LIKE a lot of conservatives who write about public policy, my views on climate change place me in the ranks of what the British writer Matt Ridley once dubbed the “lukewarmers.”
Lukewarmers accept that the earth is warming and that our civilization’s ample CO2 emissions are a major cause. They doubt, however, that climate change represents a crisis unique among the varied challenges we face, or that the global regulatory schemes advanced to deal with it will work as advertised. And they raise an eyebrow at the contrast between the apocalyptic, absolutist rhetoric with which these schemes are regularly defended and their actual details, which seem mostly designed to enable the globe’s statesmen to greenwash the pursuit of economic and political self-interest.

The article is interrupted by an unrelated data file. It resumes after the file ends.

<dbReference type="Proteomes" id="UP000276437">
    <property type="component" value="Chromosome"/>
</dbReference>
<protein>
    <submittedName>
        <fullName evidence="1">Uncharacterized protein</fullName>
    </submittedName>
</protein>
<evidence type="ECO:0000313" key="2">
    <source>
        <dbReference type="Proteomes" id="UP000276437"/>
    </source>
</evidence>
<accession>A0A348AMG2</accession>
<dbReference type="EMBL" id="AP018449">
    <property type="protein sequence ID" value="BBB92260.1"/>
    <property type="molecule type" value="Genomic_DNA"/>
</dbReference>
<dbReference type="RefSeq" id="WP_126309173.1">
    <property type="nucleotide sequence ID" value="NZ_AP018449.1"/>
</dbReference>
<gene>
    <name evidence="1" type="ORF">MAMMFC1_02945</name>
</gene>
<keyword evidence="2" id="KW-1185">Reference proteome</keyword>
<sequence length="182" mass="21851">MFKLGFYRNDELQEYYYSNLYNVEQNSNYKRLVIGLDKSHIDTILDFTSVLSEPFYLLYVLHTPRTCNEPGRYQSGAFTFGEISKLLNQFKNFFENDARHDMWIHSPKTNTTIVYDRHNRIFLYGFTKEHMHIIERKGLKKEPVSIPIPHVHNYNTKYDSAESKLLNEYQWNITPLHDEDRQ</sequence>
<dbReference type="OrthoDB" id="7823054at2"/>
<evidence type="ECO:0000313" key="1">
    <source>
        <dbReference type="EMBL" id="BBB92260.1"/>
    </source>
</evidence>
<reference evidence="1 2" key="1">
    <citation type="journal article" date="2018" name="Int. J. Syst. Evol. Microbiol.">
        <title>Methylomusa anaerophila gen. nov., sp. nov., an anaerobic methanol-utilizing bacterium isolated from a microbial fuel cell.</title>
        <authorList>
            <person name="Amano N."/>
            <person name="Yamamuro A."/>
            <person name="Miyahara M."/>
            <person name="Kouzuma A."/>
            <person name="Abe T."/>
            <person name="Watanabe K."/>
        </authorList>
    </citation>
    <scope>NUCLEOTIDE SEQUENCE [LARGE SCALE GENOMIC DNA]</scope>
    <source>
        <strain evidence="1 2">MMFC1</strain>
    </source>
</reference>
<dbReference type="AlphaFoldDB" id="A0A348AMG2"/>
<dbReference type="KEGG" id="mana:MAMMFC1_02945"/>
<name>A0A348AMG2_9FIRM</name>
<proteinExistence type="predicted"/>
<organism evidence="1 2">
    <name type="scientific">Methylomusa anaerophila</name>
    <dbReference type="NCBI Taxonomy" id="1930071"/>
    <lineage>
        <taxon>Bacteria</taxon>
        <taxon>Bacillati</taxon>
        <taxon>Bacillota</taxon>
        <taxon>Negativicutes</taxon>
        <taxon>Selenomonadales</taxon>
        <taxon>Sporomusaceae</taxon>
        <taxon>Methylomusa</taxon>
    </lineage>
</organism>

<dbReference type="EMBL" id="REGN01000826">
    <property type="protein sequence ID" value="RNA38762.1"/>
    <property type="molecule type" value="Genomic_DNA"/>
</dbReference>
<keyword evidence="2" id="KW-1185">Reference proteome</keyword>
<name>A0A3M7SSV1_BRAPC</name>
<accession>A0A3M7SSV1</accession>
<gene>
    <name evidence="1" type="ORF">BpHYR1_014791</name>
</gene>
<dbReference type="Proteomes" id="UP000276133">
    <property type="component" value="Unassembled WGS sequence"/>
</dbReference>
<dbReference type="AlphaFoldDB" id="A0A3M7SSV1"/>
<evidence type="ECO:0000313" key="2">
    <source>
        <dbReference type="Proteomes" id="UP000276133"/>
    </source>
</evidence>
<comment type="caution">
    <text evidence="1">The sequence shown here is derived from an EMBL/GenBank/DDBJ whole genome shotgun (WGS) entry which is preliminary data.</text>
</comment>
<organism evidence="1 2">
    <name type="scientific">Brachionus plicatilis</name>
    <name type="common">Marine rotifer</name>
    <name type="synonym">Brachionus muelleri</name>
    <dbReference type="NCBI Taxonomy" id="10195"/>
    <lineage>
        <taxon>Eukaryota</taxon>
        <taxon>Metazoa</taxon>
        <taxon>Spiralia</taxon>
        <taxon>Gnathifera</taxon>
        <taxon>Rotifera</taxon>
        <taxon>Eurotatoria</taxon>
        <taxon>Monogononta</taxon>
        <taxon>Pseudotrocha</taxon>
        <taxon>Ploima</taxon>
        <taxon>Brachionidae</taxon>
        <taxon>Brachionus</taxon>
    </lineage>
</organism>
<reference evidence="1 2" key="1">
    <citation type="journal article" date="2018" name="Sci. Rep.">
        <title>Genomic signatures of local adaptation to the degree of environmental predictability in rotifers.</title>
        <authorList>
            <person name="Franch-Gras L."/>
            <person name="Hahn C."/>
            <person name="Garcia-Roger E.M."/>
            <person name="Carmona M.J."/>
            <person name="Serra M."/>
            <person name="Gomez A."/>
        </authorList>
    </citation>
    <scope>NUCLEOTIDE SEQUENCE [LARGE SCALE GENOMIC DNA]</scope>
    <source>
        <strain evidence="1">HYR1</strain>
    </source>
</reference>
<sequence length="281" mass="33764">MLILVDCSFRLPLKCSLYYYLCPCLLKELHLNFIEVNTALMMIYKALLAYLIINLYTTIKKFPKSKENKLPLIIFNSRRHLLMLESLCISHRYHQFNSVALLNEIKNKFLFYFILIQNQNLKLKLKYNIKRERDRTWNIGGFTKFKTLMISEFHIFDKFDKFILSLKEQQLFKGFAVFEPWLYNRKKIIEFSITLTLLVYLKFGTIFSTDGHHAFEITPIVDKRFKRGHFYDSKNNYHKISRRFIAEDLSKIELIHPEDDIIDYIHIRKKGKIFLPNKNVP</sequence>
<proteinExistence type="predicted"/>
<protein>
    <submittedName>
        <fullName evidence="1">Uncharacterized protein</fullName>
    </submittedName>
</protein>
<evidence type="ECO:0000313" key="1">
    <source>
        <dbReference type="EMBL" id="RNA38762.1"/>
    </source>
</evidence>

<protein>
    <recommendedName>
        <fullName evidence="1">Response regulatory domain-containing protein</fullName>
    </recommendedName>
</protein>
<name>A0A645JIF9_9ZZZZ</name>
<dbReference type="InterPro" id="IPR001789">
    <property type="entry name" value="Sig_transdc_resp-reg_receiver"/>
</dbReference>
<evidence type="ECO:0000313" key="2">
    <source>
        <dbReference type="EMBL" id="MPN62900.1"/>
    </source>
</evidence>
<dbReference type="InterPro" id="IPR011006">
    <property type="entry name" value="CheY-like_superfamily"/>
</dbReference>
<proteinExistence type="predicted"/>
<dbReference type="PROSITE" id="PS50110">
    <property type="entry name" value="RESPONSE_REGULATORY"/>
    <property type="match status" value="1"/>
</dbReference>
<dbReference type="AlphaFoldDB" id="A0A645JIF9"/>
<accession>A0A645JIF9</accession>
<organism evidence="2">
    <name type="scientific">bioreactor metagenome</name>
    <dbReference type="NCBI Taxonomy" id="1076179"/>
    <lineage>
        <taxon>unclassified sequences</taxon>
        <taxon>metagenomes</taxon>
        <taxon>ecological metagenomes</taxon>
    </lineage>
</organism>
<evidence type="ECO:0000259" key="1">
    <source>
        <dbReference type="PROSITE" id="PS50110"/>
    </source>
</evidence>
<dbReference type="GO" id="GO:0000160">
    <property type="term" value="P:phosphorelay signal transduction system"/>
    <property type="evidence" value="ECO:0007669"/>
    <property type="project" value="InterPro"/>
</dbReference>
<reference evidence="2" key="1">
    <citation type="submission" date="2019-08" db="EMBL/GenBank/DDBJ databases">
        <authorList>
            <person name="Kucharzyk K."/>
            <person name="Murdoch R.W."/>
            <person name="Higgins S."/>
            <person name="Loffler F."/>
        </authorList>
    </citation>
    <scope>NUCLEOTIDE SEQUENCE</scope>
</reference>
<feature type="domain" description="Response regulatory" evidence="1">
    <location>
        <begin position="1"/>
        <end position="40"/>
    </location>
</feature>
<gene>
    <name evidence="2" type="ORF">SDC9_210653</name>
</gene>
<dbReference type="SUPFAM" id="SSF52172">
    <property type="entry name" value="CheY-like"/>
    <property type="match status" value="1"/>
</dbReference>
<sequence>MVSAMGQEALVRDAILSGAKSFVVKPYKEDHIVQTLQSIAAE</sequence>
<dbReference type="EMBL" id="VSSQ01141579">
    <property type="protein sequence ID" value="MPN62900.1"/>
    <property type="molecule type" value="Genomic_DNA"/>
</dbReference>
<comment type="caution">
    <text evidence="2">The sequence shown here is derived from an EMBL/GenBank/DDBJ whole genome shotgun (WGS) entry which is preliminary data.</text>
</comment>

More specifically, lukewarmers look at the Intergovernmental Panel on Climate Change’s official projections and see a strong likelihood that rising temperatures will drag on G.D.P. without leading to catastrophe. They look at the record of climatological predictions and see a pattern in which observed warming hugs the lower, non-disastrous end of the spectrum of projections. And they look at the substance of the Paris accord, which papered over a failed attempt to set binding emission rules with a set of fine-sounding promises, and see little to justify all the anguish and despair over Donald Trump’s decision to abandon it.